Congress is belatedly considering amending the 2001 Authorization for the Use of Military Force (AUMF), which has been used by Presidents George W. Bush, Barack Obama, and Donald Trump to justify wars that are completely unrelated to the AUMF’s original purpose of punishing those involved in the 9/11 attacks. Unfortunately, the preferred solution at present, a new AUMF, could end up making things far worse by endorsing the current wars and granting the president — in perpetuity — the authority to initiate wars unilaterally.
The Atlantic’s Conor Friedersdorf summarizes the legislation’s major provisions:
1. The bill would authorize the president to wage ongoing wars against the Taliban, al-Qaeda, ISIS in Iraq and Syria, al-Qaeda in the Arabian Peninsula, al-Shabaab, al-Qaeda in Syria, the Haqqani Network, and al-Qaeda in the Islamic Mahgreb, in countries including Afghanistan, Iraq, Syria, Somalia, Yemen, and Libya.
2. The bill would create a way for the president to lawfully wage counterterrorism campaigns against those terrorist organizations in still other countries, and to add still other groups or individuals as “associated forces.”
3. More specifically, to wage war in a new country, or against a new group or person, Trump would merely have to notify Congress within 48 hours. Legislators would review his expansion of war and could vote to stop it — but that congressional “no” would be subject to a presidential veto, so it would effectively take a two-thirds majority in the House and Senate to stop any expansion of war. (Waging war against a new country would still be governed by the War Powers Resolution of 1973 — not that presidents generally adhere to that law.)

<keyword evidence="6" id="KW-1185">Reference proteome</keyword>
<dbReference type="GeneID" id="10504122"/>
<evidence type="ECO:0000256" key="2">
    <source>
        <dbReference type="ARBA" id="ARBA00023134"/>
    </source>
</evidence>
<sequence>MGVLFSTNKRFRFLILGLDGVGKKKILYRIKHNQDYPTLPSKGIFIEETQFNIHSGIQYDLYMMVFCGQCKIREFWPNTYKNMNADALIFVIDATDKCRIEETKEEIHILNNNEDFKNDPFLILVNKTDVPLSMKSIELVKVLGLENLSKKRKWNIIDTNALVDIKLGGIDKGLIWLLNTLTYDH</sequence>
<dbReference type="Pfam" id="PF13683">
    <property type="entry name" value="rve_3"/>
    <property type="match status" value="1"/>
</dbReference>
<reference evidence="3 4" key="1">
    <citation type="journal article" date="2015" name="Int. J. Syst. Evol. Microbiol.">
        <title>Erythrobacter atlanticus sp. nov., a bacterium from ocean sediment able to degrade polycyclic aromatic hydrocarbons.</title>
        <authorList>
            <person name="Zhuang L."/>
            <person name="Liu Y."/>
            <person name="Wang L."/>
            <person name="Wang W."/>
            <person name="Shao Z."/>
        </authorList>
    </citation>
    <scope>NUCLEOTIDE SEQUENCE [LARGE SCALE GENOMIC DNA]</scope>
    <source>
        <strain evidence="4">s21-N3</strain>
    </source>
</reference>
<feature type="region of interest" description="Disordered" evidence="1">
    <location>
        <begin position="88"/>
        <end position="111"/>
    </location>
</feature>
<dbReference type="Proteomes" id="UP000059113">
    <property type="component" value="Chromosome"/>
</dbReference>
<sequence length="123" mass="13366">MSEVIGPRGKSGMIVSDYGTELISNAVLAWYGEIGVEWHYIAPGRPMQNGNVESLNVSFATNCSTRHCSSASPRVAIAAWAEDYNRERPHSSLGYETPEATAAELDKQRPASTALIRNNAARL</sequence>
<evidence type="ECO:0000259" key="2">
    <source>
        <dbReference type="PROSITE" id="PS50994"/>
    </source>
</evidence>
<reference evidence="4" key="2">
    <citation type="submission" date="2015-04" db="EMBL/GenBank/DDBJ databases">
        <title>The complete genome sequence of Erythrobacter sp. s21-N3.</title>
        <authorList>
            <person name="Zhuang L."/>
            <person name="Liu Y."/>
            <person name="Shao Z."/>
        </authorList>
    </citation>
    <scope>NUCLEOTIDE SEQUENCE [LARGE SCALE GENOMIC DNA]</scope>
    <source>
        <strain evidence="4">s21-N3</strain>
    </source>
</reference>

4. It would repeal the 2002 Iraq War authorization.
5. It would expand the list of those vulnerable to indefinite detention without charges or trial by applying a former National Defense Authorization Act to new groups.
On top of all that, Friedersdorf points out, the bill’s “failure to exclude the United States as a country that the president can add, and language that allows individuals to be added as ‘associated forces,’ even raises the specter of drone strikes or other targeted killings on American soil — something many today would consider not only unlawful, but an impeachable offense.”
The bill was introduced by Senators Tim Kaine (D-Va.) and Bob Corker (R-Tenn.). Just two months ago, Kaine told MSNBC that the 2001 AUMF “is a complete blank check to the president” that needs to be limited, yet now he is sponsoring legislation that would make that “blank check” explicit — and worse.
Fortunately, the new AUMF has caught the attention of people across the ideological spectrum who recognize the grave dangers it poses to constitutional government and civil liberties.
Representative Barbara Lee (D-Calif.), in a press release, said the bill “would continue our state of perpetual war.”
Senator Rand Paul (R-Ky.), who organized a hearing against the bill, declared, “This authorization transfers the power to name the enemy and its location from Congress to the president. Worse yet, this authorization changes the nature of declaring war from an affirmative vote of a simple majority to a negative, supermajority vote to disapprove of presidential wars.”
The American Civil Liberties Union’s Christopher Anders told Paul’s subcommittee, “It would be hard to overstate the depth and breadth of the dangers to the Constitution, civil liberties, and human rights that the Corker-Kaine AUMF would cause.”
Legal scholar Jonathan Turley told the panel the bill “will make this body a pedestrian to war. It will put war-making on autopilot. And this law does not even have a sunset provision. It just goes on. Under the former AUMFs, we’ve gone through 17 years of war. Adopt this proposal and we’ll have 170 more. It will revise the Constitution without an amendment.”
Judge Andrew Napolitano expressed similar sentiments.
“Congress,” Kaine told MSNBC, “needs to quit acting like an Article Two-and-a-half branch and start acting like an Article One branch again.”
Kaine’s AUMF, however, would essentially — and unconstitutionally — relinquish Congress’ control over matters of war and peace to the executive branch. Perhaps that is what Kaine and other Washington elites want. But it is certainly not in the best interest of the American people or their sons and daughters who will be sent to fight the nonstop wars the bill practically guarantees.
Photo of Senators Tim Kaine (left) and Bob Corker (right): AP Images